Any day now breathless broadcasters will start screaming, “Record numbers will be traveling this year over the Thanksgiving holiday."
Few will listen. Even fewer will care. Traveling is part of the holiday package.
In the last few hours before tons of turkeys are sacrificed in the name of tradition, millions of passengers will slog through security lines at America’s airports and countless more will load up the family car and hit the highway.
Your mileage may vary, but when I was a kid, the annual routine never changed. My family lived in Louisiana. Every last one of my relatives lived in Georgia or a stone’s throw away in far east Alabama.
The Thanksgiving meal was usually served at the home of (a) the oldest living relative, or (b) the relative with a house big enough to accommodate a huge crowd.
And so every year, my parents, my sister, and I drove all night and arrived in time to take a little nap before the Big Meal was served.
Everybody ate too much and after the mandatory post-meal naps, kids ran off to play while the adults shared memories and Kodak photos of special family moments from the previous year.
The Friday after Thanksgiving things calmed down enough for everyone to sleep late, chat for a while, eat turkey leftovers and collapse into another food coma.
We loved seeing each other, but it would have been nice to spend more time visiting and less time traveling.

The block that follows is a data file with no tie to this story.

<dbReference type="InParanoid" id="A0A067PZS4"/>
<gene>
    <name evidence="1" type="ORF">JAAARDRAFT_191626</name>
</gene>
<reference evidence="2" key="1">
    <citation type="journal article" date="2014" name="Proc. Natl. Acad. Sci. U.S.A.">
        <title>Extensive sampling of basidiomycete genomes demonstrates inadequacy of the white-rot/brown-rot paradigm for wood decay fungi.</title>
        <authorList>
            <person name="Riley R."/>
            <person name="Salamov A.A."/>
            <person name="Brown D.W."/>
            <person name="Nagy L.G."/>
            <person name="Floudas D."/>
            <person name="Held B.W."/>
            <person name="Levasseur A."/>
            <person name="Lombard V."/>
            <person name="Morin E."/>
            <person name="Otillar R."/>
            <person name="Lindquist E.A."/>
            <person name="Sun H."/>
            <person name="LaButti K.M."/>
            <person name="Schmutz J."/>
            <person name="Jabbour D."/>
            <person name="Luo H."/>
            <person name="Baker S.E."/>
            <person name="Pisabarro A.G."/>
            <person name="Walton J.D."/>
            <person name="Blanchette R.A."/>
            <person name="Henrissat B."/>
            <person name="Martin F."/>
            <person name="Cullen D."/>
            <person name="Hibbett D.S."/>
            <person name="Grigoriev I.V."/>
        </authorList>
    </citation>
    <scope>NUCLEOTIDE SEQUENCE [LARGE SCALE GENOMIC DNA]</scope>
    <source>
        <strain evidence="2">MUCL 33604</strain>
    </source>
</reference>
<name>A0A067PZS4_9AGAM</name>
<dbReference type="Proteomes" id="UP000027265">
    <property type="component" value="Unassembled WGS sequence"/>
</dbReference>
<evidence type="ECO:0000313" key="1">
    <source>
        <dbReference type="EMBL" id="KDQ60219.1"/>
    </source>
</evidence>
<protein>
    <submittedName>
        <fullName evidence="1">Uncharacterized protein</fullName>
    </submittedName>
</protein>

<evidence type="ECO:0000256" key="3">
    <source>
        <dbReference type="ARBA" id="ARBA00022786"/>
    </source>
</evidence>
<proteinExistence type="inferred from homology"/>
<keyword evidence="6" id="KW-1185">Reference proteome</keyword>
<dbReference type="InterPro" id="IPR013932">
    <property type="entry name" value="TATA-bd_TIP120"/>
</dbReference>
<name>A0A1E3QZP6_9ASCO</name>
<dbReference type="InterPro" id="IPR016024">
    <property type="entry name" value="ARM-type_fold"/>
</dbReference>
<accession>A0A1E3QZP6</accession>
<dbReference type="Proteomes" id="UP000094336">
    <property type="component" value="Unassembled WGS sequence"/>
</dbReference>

On a typical three-day Thanksgiving holiday break my family actually spent more time bumping over two-lane roads than we did face-to-face with relatives. It was brutal.
My far-flung relatives and I still get together, but at a time and place chosen by us, not dictated by the calendar. We have a ball.
Maybe we’re the exceptions. But if we’re not, and if people are determined to flock together on turkey day, it might be time to revise the Thanksgiving experience to accommodate modern technology.
Not so long ago, families were separated by distance and circumstance. Today, we can’t escape each other.
People with decent smartphone data plans can chat with faraway relatives any time they want. Social media makes it possible to share photos of relatives on a minute-by-minute basis.
If your relatives don’t keep you in the loop, it’s not because they can’t. It’s because they don't want to.
Digital communication devices now make it possible for families to get together any time they want. Why not at Thanksgiving?
Just make sure every family has access to Skype or FaceTime and when Thanksgiving dinner rolls around, get a computer-savvy teen to set things up on a big screen TV and let the visiting commence.
We could see all our relatives in real-time. Arguments could still be had with no blows exchanged. Families could eat whatever suited them, even if that meant tofu instead of turkey.
When it’s all over, nobody has to travel any farther than the couch to recover. All the family fun you want. And all on your terms.
No more wading through the crowds at the airport. No more all-night drives that leave you exhausted. Best of all, no more guilt if you can’t make it.
Now that’s a holiday.
Start planning now to make 2020 your first Digital Turkey Day. Feel free to text me a photo of your feast.
Alex McRae is the author of “There Ain’t No Gentle Cycle on the Washing Machine of Love.” He can be reached at firstname.lastname@example.org .